Watching his Panenka trickle into the centre of the goal, Achraf Hakimi turned back, almost broke into a dance step, then froze, perhaps in a sudden surge of emotion. His teammates, their arms spread out to embrace him, rushed onto him. Hakimi, as if teasing them, tore away into the direction of Yassine Bounou, the goalkeeper they fondly call Bono, the rockstar of the night who made a brace of saves in the shootout, off Sergio Busquets and Carlos Soler, the second and third attempts of Spain. Their first shot, by Pablo Sarabia, had rebounded off the post, as Morocco beat Spain 3-0 in the tie-breaker after the game ended goalless after 120 minutes.
The celebrations never ceased in the most historic of nights in Moroccan football. Ever the underdogs, the best they had ever managed was the pre-quarterfinals of the 1986 edition, powered by their golden generation, but crashing out to a Lothar Matthaus goal in the 88th minute. This batch of 2022 — with no such reputation —ensured that they didn’t endure any last-minute pain or pangs.
That the victory came against Spain, with whom they share a border and have had fractious diplomatic ties and territorial disputes in the past, would have made the occasion sweeter. Ironically, it was a Spain-born player, Hakimi, whose kick kicked Spain out of the tournament. Bounou is on the rolls of LaLiga side Sevilla too. Several others too are either born in Spain or attached to Spanish clubs.
Essentially, it was a triumph of Morocco’s defensive resilience, of their desire and doggedness, of will and courage. Spain bossed the game, with their array of technical players — they enjoyed 76 percent possession, had 13 attempts on goal (Morocco mustered only six). Young though they were, most of them are blue-eyed boys of some of the biggest clubs in the world. As many as five of the Spaniards turn up for Barcelona, three for Real Madrid. Contrarily, Morocco had just a couple of big names; Hakim Ziyech and Hakimi. But in the end, none of it mattered: fame or fanfare, pedigree or past.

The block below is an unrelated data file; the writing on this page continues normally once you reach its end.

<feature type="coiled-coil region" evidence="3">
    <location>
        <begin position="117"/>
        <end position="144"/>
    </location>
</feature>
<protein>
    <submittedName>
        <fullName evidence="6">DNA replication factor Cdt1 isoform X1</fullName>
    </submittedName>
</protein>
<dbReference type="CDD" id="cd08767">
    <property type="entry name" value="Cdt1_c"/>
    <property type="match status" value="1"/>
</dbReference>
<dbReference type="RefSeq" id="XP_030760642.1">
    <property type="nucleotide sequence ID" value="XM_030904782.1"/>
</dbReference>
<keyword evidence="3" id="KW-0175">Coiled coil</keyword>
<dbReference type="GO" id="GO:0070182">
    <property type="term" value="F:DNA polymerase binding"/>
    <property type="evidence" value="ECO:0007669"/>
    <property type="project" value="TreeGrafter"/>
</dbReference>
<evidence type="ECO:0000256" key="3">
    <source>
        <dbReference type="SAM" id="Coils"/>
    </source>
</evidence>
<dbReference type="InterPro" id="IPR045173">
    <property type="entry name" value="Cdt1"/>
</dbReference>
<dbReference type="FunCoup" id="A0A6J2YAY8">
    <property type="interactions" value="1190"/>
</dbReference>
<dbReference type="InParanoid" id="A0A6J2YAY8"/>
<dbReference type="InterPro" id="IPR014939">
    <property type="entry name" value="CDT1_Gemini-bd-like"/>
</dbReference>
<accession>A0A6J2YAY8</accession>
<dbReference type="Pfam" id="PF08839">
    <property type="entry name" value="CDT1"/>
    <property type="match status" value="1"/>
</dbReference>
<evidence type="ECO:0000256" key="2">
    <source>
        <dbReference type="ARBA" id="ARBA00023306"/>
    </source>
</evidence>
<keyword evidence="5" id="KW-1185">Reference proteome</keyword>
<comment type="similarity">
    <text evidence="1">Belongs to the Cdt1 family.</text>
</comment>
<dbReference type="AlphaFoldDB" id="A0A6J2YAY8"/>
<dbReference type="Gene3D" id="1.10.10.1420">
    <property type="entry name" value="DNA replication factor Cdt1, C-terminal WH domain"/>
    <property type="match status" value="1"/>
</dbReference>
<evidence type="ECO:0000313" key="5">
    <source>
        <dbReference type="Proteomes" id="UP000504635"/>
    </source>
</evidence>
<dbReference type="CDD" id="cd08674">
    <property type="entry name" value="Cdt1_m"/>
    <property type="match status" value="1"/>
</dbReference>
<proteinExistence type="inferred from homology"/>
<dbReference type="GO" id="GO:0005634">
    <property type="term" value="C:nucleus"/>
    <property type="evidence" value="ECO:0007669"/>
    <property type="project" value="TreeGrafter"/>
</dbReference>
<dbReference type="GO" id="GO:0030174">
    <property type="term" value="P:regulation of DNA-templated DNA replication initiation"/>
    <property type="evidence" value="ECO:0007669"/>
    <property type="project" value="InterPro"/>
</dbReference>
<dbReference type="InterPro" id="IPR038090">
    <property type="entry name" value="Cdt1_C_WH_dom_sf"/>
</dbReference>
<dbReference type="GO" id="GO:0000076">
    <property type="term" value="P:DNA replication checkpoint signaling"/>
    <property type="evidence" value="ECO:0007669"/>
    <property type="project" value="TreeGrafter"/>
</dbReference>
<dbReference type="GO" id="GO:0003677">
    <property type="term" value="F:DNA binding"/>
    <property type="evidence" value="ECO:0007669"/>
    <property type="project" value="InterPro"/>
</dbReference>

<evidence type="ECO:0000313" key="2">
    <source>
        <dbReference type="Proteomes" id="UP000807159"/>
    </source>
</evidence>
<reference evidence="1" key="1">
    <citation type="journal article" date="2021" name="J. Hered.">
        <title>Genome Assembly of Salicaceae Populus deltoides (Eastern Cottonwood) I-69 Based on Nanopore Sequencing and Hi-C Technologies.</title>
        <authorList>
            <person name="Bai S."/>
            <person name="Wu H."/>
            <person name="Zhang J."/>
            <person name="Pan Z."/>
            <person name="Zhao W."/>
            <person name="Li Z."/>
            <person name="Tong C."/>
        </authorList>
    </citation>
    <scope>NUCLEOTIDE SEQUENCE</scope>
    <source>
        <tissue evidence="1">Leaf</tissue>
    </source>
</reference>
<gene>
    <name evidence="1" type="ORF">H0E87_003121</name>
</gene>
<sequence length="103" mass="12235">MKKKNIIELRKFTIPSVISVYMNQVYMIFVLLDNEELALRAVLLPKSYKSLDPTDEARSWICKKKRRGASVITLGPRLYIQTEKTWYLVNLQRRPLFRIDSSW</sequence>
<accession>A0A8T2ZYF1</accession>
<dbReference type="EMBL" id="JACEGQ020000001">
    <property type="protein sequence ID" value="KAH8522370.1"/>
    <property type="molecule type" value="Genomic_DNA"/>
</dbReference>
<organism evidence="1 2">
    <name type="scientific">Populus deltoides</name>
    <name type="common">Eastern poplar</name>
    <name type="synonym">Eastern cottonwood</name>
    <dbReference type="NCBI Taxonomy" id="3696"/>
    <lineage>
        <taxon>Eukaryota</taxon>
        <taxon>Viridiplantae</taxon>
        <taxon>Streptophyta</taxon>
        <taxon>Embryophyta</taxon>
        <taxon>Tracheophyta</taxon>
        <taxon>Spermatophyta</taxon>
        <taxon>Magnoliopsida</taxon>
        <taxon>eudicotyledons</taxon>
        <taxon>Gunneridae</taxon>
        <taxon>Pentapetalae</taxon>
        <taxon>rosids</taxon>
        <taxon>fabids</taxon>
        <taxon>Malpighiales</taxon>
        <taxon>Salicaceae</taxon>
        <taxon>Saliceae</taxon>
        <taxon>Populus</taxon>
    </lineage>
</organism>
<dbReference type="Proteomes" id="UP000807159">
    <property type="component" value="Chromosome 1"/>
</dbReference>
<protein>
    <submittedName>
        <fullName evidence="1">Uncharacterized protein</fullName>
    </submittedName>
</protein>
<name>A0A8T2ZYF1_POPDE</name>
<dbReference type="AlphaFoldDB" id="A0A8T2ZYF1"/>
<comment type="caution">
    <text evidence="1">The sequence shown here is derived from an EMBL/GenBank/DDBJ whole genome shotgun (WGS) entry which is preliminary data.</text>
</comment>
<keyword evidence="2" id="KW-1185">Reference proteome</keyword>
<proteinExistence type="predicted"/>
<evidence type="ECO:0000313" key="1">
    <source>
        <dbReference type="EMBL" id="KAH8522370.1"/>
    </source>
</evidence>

The grandeur of the occasion did not overwhelm Morocco’s coach Walid Regragui, a home-grown coach, as he stuck with his principles. Defend meticulously. His team, after all, has conceded a lone goal in the entire tournament, an own-goal off a wicked deflection. So he let Spain enjoy all the possession and midfield superiority, and his team would attack on the break.
What ensued was a nervous match, which ignited into life only in sporadic bursts. Spain rotated and recycled the ball among themselves forever without any real penetration. And every time they seemed like flicking the switch, Morocco’s defenders would stoutly defend and lash the ball upfield. Though Spain’s possession was sustained, their passing and pressing were not relentless.
It was not all defence, though. They produced some eye-pleasing moments when attacking as well. None more so than the trick Sofiane Boufal pulled on Marcos Llorente. He subjected the Spaniard to an outrageous feint that left the defender swishing thin air twice in as many seconds and leaving him on the floor.
As the match wore on, Spain pressed higher, their passing patterns got faster, shots flew in and out of the goalmouth like wanton kids flying paper planes. Spain knocked, banged, pounded and kicked on the scarlet door but it stood firm like a barn-door. Almost the entire second half was played on the edge of the Moroccan box, and a quarter of it inside it. But they didn’t wilt. Romain Saiss was immense, as was his accomplice Nayef Aguerd, who limped off late in the second half. The support from Hakimi and Sofia Amrabat was equally incredible, as they repelled wave after wave of Spanish intrusions.
The end of normal time brought relief. But extra time loomed. Moroccan legs were wearying, made to look wearier by the pace of Nico Williams, another substitute. Spain got buzzier; Morocco’s defence, literally the entire team, got busier. Spain might have felt like driving on the Bosphorus Bridge in Istanbul, considered the most traffic-choked road in the world, at peak hour. Just as one thinks the road is free, another car pops up from the left, another pounces from the right. Between a Spanish boot and goal was often a Moroccan head or shoulder, toe or torso.
There, though, was nothing cynical or brutish, no bone-jarring challenges or tangled legs. That they copped just one yellow card in 120 minutes nails the point. It was a defensive masterclass in the fine tradition of Italian catenaccio.
In the end, Saiss could hardly walk. Morocco had exhausted their substitutes; yet they fought, yet they battled, as if their life clung onto the result of the match. As spirited as the players were their fans, who cranked up the decibels even in the dying moments of the game, puffing and panting, sweat dripping from them like water, yet unconquerable in the spirit.